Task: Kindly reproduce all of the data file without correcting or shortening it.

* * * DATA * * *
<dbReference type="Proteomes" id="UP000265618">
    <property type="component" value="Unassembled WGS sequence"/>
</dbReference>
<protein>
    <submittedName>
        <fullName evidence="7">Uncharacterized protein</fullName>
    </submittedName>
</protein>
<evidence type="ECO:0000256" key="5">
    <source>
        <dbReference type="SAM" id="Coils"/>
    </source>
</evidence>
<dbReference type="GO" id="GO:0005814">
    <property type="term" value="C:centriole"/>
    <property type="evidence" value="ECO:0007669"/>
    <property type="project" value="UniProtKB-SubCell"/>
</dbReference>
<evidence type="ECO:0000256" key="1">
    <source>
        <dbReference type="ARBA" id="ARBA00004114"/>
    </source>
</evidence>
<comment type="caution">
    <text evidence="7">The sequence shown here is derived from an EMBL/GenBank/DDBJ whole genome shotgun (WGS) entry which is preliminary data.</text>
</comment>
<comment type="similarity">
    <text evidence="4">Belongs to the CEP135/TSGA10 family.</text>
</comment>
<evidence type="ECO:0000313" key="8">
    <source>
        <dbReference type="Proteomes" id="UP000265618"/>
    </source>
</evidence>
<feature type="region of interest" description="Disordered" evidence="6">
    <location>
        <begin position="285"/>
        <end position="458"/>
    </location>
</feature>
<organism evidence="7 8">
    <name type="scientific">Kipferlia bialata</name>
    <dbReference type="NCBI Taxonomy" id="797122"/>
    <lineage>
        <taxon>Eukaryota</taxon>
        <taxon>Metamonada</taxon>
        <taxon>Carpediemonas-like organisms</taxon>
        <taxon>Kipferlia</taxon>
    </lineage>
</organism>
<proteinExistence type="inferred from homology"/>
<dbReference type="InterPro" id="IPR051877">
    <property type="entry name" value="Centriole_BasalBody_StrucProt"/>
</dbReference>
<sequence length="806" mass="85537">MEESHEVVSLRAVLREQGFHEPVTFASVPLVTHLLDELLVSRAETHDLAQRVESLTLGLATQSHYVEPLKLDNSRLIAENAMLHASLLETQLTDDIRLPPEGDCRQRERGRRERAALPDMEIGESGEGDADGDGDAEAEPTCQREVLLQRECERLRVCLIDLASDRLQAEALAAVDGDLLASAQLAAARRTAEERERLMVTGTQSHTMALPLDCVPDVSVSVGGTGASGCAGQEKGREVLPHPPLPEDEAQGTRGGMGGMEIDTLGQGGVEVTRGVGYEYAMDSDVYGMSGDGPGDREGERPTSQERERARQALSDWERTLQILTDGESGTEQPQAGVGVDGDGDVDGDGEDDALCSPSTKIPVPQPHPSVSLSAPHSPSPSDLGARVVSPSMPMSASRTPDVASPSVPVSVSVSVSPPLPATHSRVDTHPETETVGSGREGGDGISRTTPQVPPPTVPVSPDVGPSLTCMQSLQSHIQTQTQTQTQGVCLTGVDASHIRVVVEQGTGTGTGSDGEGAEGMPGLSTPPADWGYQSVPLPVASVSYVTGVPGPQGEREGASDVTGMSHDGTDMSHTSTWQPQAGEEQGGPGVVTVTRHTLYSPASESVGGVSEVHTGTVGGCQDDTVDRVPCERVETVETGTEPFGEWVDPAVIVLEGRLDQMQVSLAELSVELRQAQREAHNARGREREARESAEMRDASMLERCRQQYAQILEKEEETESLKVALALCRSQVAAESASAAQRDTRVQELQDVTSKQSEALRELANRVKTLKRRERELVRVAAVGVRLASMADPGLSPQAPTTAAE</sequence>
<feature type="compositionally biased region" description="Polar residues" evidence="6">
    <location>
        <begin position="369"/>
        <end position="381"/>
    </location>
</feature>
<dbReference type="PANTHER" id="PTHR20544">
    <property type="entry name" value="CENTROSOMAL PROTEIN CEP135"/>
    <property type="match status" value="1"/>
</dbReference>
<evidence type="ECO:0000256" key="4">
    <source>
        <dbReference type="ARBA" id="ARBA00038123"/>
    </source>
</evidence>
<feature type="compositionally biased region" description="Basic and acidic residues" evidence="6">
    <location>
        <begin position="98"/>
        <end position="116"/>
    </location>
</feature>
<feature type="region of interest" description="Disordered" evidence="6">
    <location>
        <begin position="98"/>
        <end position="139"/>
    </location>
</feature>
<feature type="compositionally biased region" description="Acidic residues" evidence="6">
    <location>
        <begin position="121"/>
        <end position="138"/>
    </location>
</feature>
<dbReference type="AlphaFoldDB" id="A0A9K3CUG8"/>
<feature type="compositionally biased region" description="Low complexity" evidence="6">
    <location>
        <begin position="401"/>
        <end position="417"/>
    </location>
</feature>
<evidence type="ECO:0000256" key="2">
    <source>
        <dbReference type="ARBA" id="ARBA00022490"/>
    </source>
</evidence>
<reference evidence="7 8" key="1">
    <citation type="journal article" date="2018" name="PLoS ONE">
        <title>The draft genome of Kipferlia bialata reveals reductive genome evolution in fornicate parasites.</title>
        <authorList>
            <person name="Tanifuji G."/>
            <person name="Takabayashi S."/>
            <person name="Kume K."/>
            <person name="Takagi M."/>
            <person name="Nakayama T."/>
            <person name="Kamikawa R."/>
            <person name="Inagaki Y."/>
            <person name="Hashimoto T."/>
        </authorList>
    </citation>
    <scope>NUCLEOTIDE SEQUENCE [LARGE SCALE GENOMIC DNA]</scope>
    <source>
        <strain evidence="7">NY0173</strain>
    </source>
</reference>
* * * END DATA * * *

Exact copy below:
<dbReference type="Proteomes" id="UP000265618">
    <property type="component" value="Unassembled WGS sequence"/>
</dbReference>
<protein>
    <submittedName>
        <fullName evidence="7">Uncharacterized protein</fullName>
    </submittedName>
</protein>
<evidence type="ECO:0000256" key="5">
    <source>
        <dbReference type="SAM" id="Coils"/>
    </source>
</evidence>
<dbReference type="GO" id="GO:0005814">
    <property type="term" value="C:centriole"/>
    <property type="evidence" value="ECO:0007669"/>
    <property type="project" value="UniProtKB-SubCell"/>
</dbReference>
<evidence type="ECO:0000256" key="1">
    <source>
        <dbReference type="ARBA" id="ARBA00004114"/>
    </source>
</evidence>
<comment type="caution">
    <text evidence="7">The sequence shown here is derived from an EMBL/GenBank/DDBJ whole genome shotgun (WGS) entry which is preliminary data.</text>
</comment>
<comment type="similarity">
    <text evidence="4">Belongs to the CEP135/TSGA10 family.</text>
</comment>
<evidence type="ECO:0000313" key="8">
    <source>
        <dbReference type="Proteomes" id="UP000265618"/>
    </source>
</evidence>
<feature type="region of interest" description="Disordered" evidence="6">
    <location>
        <begin position="285"/>
        <end position="458"/>
    </location>
</feature>
<organism evidence="7 8">
    <name type="scientific">Kipferlia bialata</name>
    <dbReference type="NCBI Taxonomy" id="797122"/>
    <lineage>
        <taxon>Eukaryota</taxon>
        <taxon>Metamonada</taxon>
        <taxon>Carpediemonas-like organisms</taxon>
        <taxon>Kipferlia</taxon>
    </lineage>
</organism>
<proteinExistence type="inferred from homology"/>
<dbReference type="InterPro" id="IPR051877">
    <property type="entry name" value="Centriole_BasalBody_StrucProt"/>
</dbReference>
<sequence length="806" mass="85537">MEESHEVVSLRAVLREQGFHEPVTFASVPLVTHLLDELLVSRAETHDLAQRVESLTLGLATQSHYVEPLKLDNSRLIAENAMLHASLLETQLTDDIRLPPEGDCRQRERGRRERAALPDMEIGESGEGDADGDGDAEAEPTCQREVLLQRECERLRVCLIDLASDRLQAEALAAVDGDLLASAQLAAARRTAEERERLMVTGTQSHTMALPLDCVPDVSVSVGGTGASGCAGQEKGREVLPHPPLPEDEAQGTRGGMGGMEIDTLGQGGVEVTRGVGYEYAMDSDVYGMSGDGPGDREGERPTSQERERARQALSDWERTLQILTDGESGTEQPQAGVGVDGDGDVDGDGEDDALCSPSTKIPVPQPHPSVSLSAPHSPSPSDLGARVVSPSMPMSASRTPDVASPSVPVSVSVSVSPPLPATHSRVDTHPETETVGSGREGGDGISRTTPQVPPPTVPVSPDVGPSLTCMQSLQSHIQTQTQTQTQGVCLTGVDASHIRVVVEQGTGTGTGSDGEGAEGMPGLSTPPADWGYQSVPLPVASVSYVTGVPGPQGEREGASDVTGMSHDGTDMSHTSTWQPQAGEEQGGPGVVTVTRHTLYSPASESVGGVSEVHTGTVGGCQDDTVDRVPCERVETVETGTEPFGEWVDPAVIVLEGRLDQMQVSLAELSVELRQAQREAHNARGREREARESAEMRDASMLERCRQQYAQILEKEEETESLKVALALCRSQVAAESASAAQRDTRVQELQDVTSKQSEALRELANRVKTLKRRERELVRVAAVGVRLASMADPGLSPQAPTTAAE</sequence>
<feature type="compositionally biased region" description="Polar residues" evidence="6">
    <location>
        <begin position="369"/>
        <end position="381"/>
    </location>
</feature>
<dbReference type="PANTHER" id="PTHR20544">
    <property type="entry name" value="CENTROSOMAL PROTEIN CEP135"/>
    <property type="match status" value="1"/>
</dbReference>
<evidence type="ECO:0000256" key="4">
    <source>
        <dbReference type="ARBA" id="ARBA00038123"/>
    </source>
</evidence>
<feature type="compositionally biased region" description="Basic and acidic residues" evidence="6">
    <location>
        <begin position="98"/>
        <end position="116"/>
    </location>
</feature>
<feature type="region of interest" description="Disordered" evidence="6">
    <location>
        <begin position="98"/>
        <end position="139"/>
    </location>
</feature>
<feature type="compositionally biased region" description="Acidic residues" evidence="6">
    <location>
        <begin position="121"/>
        <end position="138"/>
    </location>
</feature>
<dbReference type="AlphaFoldDB" id="A0A9K3CUG8"/>
<feature type="compositionally biased region" description="Low complexity" evidence="6">
    <location>
        <begin position="401"/>
        <end position="417"/>
    </location>
</feature>
<evidence type="ECO:0000256" key="2">
    <source>
        <dbReference type="ARBA" id="ARBA00022490"/>
    </source>
</evidence>
<reference evidence="7 8" key="1">
    <citation type="journal article" date="2018" name="PLoS ONE">
        <title>The draft genome of Kipferlia bialata reveals reductive genome evolution in fornicate parasites.</title>
        <authorList>
            <person name="Tanifuji G."/>
            <person name="Takabayashi S."/>
            <person name="Kume K."/>
            <person name="Takagi M."/>
            <person name="Nakayama T."/>
            <person name="Kamikawa R."/>
            <person name="Inagaki Y."/>
            <person name="Hashimoto T."/>
        </authorList>
    </citation>
    <scope>NUCLEOTIDE SEQUENCE [LARGE SCALE GENOMIC DNA]</scope>
    <source>
        <strain evidence="7">NY0173</strain>
    </source>
</reference>